How much CO2 does an electric car emit?

Evaldas Zabitis

Evaldas Zabitis

The world is turning to fully electric cars as a cleaner alternative to traditional gas-powered vehicles. However, there’s still some confusion around the environmental impact of electric cars, particularly in terms of their carbon emissions.

While electric vehicles don’t emit carbon dioxide (CO2) directly from their tailpipes, lots of CO2 emissions are associated with their production and use.

Let’s find out how much CO2 electric cars actually produce and what factors affect these emissions the most.

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CO2 emissions of electric vehicles

Electric cars are zero tailpipe emission vehicles, meaning they don’t produce any emissions.

However, it doesn’t mean that electric cars are as green as nature. When you buy a new EV, lots of greenhouse gases have already been produced by making it, and you will produce more by using it.

What is CO2?

Carbon dioxide (CO2) is the most common greenhouse gas. It’s often used to measure air quality, because the more CO2 is in the air, the more it’s polluted.

How the CO2 works is simple: the sun sends energy to the Earth, and the Earth sends it back into space. CO2 traps that heat inside the atmosphere, making the Earth's surface warmer. The more CO2 there is, the warmer our atmosphere gets.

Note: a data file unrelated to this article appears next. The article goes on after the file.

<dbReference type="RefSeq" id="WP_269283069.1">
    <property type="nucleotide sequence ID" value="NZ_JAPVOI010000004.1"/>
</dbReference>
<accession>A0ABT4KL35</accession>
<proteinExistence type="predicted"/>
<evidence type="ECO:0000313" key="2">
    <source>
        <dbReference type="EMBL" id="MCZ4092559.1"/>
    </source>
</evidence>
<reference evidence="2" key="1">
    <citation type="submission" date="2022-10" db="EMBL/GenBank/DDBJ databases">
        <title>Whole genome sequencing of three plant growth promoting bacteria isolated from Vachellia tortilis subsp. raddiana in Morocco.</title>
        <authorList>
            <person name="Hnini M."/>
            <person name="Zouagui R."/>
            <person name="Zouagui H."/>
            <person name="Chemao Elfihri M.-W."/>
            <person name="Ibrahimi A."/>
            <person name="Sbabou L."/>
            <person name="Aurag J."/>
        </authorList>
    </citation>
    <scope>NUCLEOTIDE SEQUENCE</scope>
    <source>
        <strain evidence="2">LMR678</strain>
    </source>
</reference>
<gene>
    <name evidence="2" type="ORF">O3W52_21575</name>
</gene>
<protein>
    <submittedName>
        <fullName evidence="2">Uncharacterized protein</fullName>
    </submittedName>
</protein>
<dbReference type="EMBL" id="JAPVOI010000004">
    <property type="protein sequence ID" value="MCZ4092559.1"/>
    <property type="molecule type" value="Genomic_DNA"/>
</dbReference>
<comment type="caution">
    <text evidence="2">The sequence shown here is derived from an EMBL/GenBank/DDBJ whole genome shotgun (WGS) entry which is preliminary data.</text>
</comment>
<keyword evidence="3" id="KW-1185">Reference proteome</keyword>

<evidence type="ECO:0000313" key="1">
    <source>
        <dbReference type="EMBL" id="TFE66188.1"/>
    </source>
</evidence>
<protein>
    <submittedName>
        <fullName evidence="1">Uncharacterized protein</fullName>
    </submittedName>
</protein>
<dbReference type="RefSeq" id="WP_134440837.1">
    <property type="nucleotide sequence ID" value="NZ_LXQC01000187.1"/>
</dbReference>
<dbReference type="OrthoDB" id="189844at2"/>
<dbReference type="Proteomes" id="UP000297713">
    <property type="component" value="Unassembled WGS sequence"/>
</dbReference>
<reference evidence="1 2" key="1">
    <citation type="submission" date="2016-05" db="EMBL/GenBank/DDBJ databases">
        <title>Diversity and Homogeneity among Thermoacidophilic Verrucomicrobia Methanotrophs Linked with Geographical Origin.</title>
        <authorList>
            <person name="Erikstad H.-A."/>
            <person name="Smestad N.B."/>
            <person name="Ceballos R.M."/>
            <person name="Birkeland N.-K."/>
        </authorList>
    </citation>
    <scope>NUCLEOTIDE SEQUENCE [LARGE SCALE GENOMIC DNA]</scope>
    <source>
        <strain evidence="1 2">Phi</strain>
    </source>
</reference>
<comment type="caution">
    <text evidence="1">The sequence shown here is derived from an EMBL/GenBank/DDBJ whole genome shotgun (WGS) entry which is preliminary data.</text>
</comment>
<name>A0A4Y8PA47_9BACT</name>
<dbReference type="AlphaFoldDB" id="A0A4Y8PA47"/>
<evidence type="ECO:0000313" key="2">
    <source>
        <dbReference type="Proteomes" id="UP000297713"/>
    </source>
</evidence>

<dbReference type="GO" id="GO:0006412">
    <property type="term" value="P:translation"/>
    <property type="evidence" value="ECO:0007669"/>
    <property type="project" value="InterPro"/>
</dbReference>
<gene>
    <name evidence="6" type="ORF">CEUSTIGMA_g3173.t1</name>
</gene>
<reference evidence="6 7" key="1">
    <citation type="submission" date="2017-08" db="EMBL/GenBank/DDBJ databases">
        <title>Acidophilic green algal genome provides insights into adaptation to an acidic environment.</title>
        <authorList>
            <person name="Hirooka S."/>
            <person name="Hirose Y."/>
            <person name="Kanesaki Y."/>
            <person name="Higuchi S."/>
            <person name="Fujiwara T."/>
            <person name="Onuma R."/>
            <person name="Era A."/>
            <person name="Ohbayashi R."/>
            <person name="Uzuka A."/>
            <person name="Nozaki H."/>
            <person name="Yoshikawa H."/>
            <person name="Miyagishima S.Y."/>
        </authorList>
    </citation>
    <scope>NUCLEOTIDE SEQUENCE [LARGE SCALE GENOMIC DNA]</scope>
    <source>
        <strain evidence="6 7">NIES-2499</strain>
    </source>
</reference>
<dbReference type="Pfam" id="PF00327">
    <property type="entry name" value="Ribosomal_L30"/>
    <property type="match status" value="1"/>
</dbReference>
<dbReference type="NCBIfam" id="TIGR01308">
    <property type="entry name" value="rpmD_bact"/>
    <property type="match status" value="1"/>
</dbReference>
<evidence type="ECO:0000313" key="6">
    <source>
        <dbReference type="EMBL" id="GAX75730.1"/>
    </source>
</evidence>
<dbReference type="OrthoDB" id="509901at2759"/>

Ford Mustang exhaust pipes and fumes
Source: cosmic_spanner / Flickr

The increasing percentage of CO2 in the atmosphere can cause headaches, dizziness, increased heart rate, and it’s also the main cause for climate change. Carbon dioxide levels have increased by 50% since industrial times and today are higher than ever.

How much CO2 does an electric car emit?

Fully electric cars don’t emit any CO2 and are more environmentally friendly than gasoline ones, but the difference between the two depends on various factors and is often lower than people think.

For the end user, replacing toxic gasoline with electricity seems like a huge contribution to the greener environment, but battery manufacturing and where your electricity comes from are the main things affecting CO2 emissions.

According to the Volvo C40 Recharge Carbon footprint report, the making of an electric vehicle requires up to 60% more carbon dioxide than making a gasoline or diesel car. The majority of this is due to the need for rare metals used in lithium-ion batteries.

For instance, the manufacturing of the Tesla Model 3 battery can produce 7,000-35,000 lbs (3,200-15,800 kg) of CO2, depending on what energy sources are being used in the process. However, over the years electric vehicles leave a much smaller carbon dioxide footprint than gas-guzzling cars.

Electricity used to charge an electric car

Choosing a sustainable energy source is essential if you want to make your EV “green.” While wind and solar energy produce 1.4 oz (40 g) of CO2 per kWh, it’s 1.1 lbs (500 g) with natural gas, 1.8 lbs (800 g) with oil, and around 2.2 lbs (1 kg) with coal.

According to EV database, an electric car uses 20 kWh of power per 62 miles (100 km) on average, meaning that you’ll produce 1.8 lbs of CO2 each 60 miles if you fill it up using solar power and 44 lbs (20 kg) if you use coal-powered electricity.

Charge Point charger and EV